"Susan and I are very active in philanthropy, so we already give to lots of nonprofits. So the Ducks are just yet another nonprofit that we give to, I guess."
Samueli said it's too early to determine the financial impact of the NHL's new collective bargaining agreement because last season was shortened to 48 games by the league-imposed lockout. The Ducks became eligible for revenue sharing for the first time, but for only half of a full share.
"It's still more than what we got before. So anything helps," he said. "Clearly it's always a struggle in the Sun Belt markets to make a go of the business, but the new CBA definitely will help."
Samueli also said he likes the new schedule, which will match each team against every other team at least twice, and realignment. The Ducks, Kings, and five other teams will compete in the Pacific Division.
"The first two rounds of the playoffs will be within your division, which means, assuming the Ducks and Kings both make the playoffs, the likelihood of us playing each other is very high, which we've never done before in the playoffs," he said. "That's great for Southern California hockey, having a Ducks-Kings rivalry in the playoffs. There's nothing better, and this realignment definitely will make that a likely possibility."
LA Times: LOADED: 09.19.2013
717216 Anaheim Ducks
Samueli: New CBA could help Ducks' bottom line
By ERIC STEPHENS / ORANGE COUNTY REGISTER
Ducks owner Henry Samueli said that the current collective bargaining agreement between NHL owners and the players was needed for more financial stability for his franchise, even as it cost nearly half of the 2012-13 season.
Samueli, who rarely grants interviews, ultimately wants to keep ownership of the Ducks within his family and is hopeful that the new CBA – which allows his team to be eligible to receive revenue sharing for the first time – will trim the annual losses.
The owner prefers to stay in the background but granted a sit-down interview with the Register to cover a wide range of topics. Samueli wouldn't specify how much the team lost last season but previous estimates of double-digit millions each season remain the case.
“They're in the same general ballpark as they have been,” Samueli said. “Again, with the new CBA, there's opportunity for improvement definitely with the adjustment in all the numbers.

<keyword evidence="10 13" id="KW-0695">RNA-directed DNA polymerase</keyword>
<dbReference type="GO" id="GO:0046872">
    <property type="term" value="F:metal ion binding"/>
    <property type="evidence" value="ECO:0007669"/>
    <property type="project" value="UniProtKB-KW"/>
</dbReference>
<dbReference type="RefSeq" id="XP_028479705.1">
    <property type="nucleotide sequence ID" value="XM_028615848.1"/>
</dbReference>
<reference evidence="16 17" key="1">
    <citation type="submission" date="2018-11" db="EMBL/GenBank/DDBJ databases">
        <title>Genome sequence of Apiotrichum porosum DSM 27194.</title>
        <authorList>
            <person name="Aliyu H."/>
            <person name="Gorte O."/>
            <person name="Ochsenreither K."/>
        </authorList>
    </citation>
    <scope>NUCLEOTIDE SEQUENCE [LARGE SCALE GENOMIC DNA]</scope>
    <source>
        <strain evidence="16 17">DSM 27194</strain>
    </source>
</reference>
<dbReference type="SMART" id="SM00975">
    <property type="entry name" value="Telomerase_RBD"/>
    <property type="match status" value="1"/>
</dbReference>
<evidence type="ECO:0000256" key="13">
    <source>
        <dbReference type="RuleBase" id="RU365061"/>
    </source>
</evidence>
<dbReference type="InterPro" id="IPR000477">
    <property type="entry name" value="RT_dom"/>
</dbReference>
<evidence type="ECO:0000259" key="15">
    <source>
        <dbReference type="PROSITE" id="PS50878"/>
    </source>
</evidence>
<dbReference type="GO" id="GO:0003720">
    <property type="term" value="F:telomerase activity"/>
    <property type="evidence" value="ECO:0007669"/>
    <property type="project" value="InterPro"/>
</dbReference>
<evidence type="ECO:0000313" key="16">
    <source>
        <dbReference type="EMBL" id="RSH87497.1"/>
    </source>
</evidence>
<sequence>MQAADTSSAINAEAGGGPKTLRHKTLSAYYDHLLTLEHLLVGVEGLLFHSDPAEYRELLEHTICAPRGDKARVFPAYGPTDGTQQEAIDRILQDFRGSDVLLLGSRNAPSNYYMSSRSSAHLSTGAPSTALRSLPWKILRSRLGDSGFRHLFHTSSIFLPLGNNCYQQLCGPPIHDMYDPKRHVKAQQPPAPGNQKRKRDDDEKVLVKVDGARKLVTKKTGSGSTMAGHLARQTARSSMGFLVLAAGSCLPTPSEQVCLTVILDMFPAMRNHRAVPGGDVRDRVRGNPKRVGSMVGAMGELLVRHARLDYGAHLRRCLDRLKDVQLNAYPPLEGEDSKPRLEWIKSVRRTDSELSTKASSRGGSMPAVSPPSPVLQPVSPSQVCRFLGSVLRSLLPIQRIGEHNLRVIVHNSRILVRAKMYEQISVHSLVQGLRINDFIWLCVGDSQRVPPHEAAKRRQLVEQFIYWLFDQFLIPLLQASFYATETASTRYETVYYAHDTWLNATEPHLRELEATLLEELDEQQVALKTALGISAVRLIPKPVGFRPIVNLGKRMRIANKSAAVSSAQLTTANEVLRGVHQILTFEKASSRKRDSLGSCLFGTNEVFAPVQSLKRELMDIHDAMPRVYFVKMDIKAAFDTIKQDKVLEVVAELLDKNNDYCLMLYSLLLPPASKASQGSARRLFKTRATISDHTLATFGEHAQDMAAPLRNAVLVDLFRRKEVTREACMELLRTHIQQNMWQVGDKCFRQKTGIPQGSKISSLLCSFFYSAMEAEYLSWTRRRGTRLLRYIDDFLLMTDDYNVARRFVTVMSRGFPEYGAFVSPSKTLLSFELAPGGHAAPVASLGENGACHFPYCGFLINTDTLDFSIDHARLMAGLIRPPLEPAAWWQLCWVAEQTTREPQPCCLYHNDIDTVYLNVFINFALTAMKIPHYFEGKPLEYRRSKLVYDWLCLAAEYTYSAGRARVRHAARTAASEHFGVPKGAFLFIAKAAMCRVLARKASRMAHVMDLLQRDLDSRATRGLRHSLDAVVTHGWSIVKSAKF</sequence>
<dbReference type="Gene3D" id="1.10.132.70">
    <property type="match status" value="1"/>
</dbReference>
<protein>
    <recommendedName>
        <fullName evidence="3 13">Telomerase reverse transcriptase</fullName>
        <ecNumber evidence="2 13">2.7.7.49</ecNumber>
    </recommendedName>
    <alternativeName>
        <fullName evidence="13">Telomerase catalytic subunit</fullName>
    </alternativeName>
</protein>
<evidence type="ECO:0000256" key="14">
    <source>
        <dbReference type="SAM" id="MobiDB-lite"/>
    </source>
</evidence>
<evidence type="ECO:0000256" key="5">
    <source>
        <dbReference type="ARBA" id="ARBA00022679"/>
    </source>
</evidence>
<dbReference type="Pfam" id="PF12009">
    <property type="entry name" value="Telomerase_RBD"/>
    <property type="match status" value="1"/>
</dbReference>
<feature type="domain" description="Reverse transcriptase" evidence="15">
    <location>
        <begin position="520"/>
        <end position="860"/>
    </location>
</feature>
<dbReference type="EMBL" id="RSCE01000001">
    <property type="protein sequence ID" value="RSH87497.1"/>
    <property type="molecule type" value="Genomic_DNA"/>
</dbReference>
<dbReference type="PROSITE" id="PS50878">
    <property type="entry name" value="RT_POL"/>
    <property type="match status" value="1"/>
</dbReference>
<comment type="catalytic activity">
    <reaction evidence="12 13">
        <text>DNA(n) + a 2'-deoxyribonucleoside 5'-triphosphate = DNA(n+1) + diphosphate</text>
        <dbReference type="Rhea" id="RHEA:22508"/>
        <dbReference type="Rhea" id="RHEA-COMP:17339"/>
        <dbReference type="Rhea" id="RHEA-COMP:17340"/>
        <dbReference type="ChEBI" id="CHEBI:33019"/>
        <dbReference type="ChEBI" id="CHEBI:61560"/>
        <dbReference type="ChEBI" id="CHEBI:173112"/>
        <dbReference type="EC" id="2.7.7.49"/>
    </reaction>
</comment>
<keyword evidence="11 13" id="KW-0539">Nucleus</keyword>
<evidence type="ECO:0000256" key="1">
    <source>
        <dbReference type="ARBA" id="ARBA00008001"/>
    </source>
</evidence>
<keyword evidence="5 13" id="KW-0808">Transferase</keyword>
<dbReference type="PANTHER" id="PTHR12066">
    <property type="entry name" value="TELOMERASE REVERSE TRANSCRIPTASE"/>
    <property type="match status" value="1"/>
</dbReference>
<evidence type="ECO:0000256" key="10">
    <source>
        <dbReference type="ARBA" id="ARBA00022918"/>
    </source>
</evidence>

“We'll know this year for sure what the impact is. We're optimistic we'll turn the corner and start heading in the other direction.”
Samueli was reportedly seen as one of the “hawks” who pushed for a lengthy NHL lockout, which ultimately lasted 119 days until a deal was reached between the league and the NHL Players’ Association. The cost for hockey fans was a truncated 48-game season, instead of the usual 82 games.
On Wednesday, Samueli clarified where he stood during the messy labor struggle.
“I was always in regular contact with the commissioner,” he said. “We had discussions. My position was, do what you can to help the teams in the bottom half of the league get to profitability.
“That was my goal all along. And the commissioner knew that. He tried to negotiate a CBA that moved in that direction.”
His low profile and residence within the relative anonymity of south Orange County allowed him to avoid being the brunt of criticism for playing a role in the work stoppage.
“I think people understood the challenges,” Samueli said. “We all want to play hockey, That's not the issue. Both sides were eager to get back on the ice. They had to negotiate a deal that was fair for both sides.”
Samueli's long-term goal is to keep the Ducks “forever and pass it on to the kids and keep it in the family.” It appears that could be realized as their books are not bathing in red ink.
“We would like to do that. Absolutely,” he said. “We're just hopeful that the financial situation will correct itself to the point where that will allow us to do that in the long term.”
Samueli acknowledged that the NBA's decision to throw its weight behind efforts to keep the Kings in Sacramento was a setback to his plan of having the Honda Center become a tenant to the relocated team.
The Kings were sold by the Maloof family for $535 million to a group of investors led by technology executive Vivek Ranadive. The group is looking to build a new downtown arena in Sacramento by 2016.